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Title: Diffusion tensor magnetic resonance imaging in the central nervous system.
Authors: Jones, Derek K.
First Published: 1998
Award date: 1998
Abstract: This thesis begins by describing the effect of diffusion on the nuclear magnetic resonance (NMR) signal, discusses quantitative assessment of diffusion using NMR and introduces the concepts of qualitative and quantitative diffusion imaging in isotropic and anisotropic systems. The first study of subcortical ischaemia using diffusion tensor imaging (DTI) is described and a characteristic pattern of increased diffusivity and reduced diffusion anisotropy in white matter is demonstrated. These findings are highly consistent with post-mortem pathological data, suggesting that DTI can be used to monitor tissue change in vivo and improve understanding of the disease progression. Next, optimal strategies are developed for diffusion measurement in anisotropic systems. Marked improvements in the precision of estimates of diffusion in both phantom and human studies are demonstrated. For example, in a water phantom the standard deviation in the estimate of mean diffusivity is reduced by more than 30% and the artefactual anisotropy is reduced by more than 55% when using the optimal schemes. These improvements have important implications including reduced scan times, improved resolution and increased sensitivity to pathological change. A novel method for displaying the three dimensional orientation of anisotropic structures in one image, and an algorithm for the non-invasive assessment and display of axonal fibre connectivity are then described. Results from healthy human brains are presented demonstrating fibre orientation and connections in the major white-matter tracts. These techniques have important potential applications in the study of a wide range of neurological, psychiatric and developmental disorders. Finally, techniques are described for the characterisation of tissue change in human traumatic brain injury using DTI, and for the detection of cortical spreading depression (CSD) using dynamic diffusion imaging. Static imaging revealed a region of reduced diffusivity and normal T2 bordering the injury site which may represent a reversible state. No candidate CSD events were observed in this initial study.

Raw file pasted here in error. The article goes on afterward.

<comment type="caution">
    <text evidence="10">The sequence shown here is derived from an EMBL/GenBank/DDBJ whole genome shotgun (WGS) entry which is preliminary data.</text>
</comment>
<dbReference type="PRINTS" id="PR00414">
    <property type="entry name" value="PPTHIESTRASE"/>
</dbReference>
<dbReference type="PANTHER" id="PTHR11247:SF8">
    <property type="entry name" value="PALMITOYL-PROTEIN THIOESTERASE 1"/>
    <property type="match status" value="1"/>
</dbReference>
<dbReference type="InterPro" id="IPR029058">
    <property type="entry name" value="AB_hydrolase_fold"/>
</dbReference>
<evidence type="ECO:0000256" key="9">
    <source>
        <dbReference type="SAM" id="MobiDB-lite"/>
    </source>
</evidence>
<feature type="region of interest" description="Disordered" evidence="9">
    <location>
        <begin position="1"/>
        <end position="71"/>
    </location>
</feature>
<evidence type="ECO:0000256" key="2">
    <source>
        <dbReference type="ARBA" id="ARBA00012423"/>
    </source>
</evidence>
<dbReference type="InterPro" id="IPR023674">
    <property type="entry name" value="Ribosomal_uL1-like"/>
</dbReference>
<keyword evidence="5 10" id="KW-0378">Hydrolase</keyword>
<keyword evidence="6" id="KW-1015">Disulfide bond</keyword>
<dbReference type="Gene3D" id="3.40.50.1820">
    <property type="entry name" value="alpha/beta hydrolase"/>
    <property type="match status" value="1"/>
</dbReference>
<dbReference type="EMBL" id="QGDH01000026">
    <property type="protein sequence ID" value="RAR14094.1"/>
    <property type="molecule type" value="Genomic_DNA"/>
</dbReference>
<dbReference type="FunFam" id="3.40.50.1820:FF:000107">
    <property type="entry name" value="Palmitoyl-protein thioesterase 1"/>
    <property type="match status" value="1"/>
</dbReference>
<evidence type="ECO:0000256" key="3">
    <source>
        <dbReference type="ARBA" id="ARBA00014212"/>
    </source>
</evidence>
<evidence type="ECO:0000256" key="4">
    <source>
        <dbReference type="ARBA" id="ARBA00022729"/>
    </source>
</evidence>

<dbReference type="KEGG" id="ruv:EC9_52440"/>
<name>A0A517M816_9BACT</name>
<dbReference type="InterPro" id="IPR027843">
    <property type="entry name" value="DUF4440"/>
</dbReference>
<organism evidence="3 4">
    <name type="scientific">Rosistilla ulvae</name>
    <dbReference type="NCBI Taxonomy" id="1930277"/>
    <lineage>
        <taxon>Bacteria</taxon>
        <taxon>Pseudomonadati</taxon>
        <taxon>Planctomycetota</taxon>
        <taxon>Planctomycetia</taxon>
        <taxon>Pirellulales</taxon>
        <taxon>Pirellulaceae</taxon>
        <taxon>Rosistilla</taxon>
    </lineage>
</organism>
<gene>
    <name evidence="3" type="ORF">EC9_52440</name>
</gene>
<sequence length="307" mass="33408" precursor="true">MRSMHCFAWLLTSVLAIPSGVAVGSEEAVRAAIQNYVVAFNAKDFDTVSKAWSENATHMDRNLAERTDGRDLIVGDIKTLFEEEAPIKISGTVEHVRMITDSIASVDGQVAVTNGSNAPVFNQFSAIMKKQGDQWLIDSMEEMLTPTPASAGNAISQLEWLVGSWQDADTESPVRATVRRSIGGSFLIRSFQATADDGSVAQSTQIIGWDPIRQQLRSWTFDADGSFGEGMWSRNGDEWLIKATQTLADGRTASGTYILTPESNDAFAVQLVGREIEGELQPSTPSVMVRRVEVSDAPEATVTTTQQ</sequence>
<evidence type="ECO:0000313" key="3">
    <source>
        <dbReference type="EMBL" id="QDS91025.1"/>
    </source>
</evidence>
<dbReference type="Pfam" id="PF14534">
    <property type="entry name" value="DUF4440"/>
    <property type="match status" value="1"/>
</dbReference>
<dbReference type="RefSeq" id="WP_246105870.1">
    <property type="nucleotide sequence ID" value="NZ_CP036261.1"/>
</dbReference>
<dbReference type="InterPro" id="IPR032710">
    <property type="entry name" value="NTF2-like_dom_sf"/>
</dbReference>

Type: Thesis
Rights: Copyright © the author. All rights reserved.
Appears in Collections:Theses, College of Medicine, Biological Sciences and Psychology
Leicester Theses

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